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If a bankruptcy court approves, Alamo and National, two leading car-rental companies, will be sold to a private investment fund, The Wall Street Journal reported. The newspaper said Cerberus Capital Management LP of New York will pay $230 million for the units but also will assume more than $2 billion in debt from ANC Rental Corp. The Fort Lauderdale, Fla., company is the fourth-largest in its industry. It filed for protection from creditors in late 2001. Since then it has cut costs and raised fees, but it warned last month of a loss for the first quarter in the $90 million range and said it can't assure investors of a return to profitability unless there is a reversal of the lengthy slump in travel since the Sept. 11, 2001, terrorist attacks.

For the first time in almost 20 years, jobs will be cut at Singapore Airlines, the carrier said, confirming a published report. The Straits Times newspaper said it had learned that as many as 2,500 employees would be furloughed. The airline already has cut flights by one-third as a result of the SARS (severe acute respiratory syndrome) outbreak in Asia, which is blamed for a drop in passenger traffic to 53 percent of capacity. If that level doesn't rise, analysts predicted the carrier will have to post the first half-year loss in its history.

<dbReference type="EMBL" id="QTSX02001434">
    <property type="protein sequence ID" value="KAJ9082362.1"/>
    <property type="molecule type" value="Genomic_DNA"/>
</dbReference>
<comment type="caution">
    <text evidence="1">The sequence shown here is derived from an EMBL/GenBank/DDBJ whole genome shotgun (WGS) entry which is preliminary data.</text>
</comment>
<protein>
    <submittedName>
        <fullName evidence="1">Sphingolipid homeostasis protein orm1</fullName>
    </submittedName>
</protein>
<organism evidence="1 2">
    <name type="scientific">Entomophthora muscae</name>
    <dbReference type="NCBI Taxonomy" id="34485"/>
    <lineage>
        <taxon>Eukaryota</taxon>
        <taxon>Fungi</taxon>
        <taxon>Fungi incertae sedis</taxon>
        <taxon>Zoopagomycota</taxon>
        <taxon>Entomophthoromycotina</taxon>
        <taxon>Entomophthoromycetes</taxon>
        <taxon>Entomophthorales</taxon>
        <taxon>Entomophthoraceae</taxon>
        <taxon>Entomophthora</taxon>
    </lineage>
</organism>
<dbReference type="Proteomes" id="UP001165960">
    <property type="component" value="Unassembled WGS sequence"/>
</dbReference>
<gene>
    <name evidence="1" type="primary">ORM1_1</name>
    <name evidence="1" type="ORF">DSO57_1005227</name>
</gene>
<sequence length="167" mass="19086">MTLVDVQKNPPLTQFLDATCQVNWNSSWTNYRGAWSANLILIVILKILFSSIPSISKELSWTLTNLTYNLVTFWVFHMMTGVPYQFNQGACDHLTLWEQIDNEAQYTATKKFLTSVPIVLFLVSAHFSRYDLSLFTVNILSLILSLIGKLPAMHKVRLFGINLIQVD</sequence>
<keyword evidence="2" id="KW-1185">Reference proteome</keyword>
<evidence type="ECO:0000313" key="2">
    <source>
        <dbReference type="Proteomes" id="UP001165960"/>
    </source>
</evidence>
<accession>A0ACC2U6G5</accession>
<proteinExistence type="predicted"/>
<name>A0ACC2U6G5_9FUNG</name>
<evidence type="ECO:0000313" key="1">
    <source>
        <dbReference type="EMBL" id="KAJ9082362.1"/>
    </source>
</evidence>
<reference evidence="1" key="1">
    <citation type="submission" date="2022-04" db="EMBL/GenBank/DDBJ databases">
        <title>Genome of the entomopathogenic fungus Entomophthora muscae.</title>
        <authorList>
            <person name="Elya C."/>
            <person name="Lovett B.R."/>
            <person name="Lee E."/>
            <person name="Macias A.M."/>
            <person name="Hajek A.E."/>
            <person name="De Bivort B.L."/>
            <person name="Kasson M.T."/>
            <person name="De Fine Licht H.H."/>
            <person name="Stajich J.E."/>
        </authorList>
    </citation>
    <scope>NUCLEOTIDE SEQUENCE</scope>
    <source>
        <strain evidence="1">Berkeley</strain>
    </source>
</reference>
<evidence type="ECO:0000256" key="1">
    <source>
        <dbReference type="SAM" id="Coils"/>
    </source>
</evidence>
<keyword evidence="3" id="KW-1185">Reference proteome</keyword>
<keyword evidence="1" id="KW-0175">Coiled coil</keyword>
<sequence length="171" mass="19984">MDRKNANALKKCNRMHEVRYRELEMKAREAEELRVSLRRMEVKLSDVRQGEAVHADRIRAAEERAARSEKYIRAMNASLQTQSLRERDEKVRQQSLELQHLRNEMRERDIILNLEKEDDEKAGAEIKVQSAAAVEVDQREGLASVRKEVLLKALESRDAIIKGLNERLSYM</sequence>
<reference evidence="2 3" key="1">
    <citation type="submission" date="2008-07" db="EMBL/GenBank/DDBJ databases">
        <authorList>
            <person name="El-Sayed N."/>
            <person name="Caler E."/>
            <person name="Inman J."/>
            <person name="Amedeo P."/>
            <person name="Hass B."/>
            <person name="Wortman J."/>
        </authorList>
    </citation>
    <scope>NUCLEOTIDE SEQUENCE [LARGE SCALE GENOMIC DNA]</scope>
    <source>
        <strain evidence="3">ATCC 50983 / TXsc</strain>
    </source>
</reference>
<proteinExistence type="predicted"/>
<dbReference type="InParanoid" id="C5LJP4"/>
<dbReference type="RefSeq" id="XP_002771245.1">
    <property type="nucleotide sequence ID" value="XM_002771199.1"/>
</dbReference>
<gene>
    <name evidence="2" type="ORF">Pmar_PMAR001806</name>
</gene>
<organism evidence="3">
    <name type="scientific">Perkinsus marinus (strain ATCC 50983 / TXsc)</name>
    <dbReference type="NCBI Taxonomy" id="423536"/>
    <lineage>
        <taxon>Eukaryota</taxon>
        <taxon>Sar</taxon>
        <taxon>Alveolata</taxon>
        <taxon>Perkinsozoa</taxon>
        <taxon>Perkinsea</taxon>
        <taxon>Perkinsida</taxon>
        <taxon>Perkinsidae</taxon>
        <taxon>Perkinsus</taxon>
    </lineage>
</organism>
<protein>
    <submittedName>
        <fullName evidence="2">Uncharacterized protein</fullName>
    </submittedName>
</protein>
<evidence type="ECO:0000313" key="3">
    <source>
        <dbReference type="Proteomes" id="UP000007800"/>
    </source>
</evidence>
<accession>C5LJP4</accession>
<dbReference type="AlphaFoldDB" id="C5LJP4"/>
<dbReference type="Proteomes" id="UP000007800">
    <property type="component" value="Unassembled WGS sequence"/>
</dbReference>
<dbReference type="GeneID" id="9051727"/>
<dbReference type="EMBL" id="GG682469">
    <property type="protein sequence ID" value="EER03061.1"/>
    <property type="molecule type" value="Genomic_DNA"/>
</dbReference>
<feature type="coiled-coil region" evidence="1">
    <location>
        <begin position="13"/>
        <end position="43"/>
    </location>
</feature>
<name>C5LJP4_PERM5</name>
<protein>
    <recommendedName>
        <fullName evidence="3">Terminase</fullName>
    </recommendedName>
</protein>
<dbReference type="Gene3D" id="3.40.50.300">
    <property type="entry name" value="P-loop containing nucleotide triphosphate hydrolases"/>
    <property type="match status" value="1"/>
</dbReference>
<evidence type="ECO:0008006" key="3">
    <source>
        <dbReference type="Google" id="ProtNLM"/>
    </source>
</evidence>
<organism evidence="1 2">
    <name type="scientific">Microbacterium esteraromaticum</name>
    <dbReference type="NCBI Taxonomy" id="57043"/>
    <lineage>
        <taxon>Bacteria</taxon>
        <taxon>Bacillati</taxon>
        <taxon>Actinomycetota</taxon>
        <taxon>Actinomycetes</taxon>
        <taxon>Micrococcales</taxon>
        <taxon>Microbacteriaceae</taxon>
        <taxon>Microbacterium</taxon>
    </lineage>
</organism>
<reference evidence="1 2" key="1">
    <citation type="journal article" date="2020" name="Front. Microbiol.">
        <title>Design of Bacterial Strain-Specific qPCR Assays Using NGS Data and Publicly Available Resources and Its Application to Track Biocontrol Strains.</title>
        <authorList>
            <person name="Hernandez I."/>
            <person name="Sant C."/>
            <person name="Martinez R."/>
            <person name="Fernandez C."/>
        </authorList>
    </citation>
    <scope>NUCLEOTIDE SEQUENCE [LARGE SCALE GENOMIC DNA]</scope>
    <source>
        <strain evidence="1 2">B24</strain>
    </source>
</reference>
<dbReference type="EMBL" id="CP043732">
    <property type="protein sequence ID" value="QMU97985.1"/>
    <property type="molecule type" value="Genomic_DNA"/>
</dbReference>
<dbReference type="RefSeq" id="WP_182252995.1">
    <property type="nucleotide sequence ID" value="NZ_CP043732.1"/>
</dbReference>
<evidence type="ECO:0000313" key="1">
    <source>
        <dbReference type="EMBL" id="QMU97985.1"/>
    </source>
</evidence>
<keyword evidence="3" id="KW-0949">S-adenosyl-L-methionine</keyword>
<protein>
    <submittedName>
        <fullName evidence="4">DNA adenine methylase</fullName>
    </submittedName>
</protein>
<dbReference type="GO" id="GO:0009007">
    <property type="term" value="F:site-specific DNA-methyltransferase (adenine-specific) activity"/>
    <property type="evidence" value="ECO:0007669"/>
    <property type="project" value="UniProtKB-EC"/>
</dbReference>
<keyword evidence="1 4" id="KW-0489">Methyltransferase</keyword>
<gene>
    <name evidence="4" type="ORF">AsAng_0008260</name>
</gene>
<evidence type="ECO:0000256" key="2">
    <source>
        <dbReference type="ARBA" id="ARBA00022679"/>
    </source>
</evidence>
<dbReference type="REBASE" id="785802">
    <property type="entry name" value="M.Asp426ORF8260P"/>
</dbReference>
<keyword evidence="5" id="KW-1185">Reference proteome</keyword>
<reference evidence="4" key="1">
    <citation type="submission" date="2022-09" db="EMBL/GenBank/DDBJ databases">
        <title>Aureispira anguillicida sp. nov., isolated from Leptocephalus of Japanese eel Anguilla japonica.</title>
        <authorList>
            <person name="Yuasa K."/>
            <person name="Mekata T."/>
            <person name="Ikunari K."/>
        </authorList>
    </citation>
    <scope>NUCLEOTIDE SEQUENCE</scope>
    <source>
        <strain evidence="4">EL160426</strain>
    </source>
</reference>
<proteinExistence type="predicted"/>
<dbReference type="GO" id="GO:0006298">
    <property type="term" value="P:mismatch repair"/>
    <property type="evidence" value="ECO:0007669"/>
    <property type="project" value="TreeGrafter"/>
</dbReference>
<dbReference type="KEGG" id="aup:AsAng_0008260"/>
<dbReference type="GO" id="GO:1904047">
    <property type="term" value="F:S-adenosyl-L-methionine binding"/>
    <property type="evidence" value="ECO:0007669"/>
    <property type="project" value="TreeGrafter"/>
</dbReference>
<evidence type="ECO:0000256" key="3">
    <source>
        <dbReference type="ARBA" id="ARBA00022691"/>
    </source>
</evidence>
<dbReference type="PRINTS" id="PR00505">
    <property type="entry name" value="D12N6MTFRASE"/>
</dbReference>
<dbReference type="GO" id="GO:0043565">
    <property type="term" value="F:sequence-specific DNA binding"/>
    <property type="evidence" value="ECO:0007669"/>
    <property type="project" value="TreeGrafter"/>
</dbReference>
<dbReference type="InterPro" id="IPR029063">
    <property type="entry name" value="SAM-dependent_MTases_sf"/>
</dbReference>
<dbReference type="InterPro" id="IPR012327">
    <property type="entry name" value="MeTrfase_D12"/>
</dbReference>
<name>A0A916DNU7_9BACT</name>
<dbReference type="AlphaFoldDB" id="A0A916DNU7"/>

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Fifty-nine banks agreed to terms of a rescue plan for SK Global Co., a leading international trading company that has been near collapse since March. The deal calls for the creditors to swap $2.4 billion worth of debt for equity in the company, a division of South Korea's third-largest conglomerate. They also will convert SK's short-term debt into longer-term obligations. The banks hold all but about 15 percent of the company's $5.2 billion in debt. SK has been in trouble since it was discovered that accounting irregularities had inflated its profit for 2001 by $1.25 billion.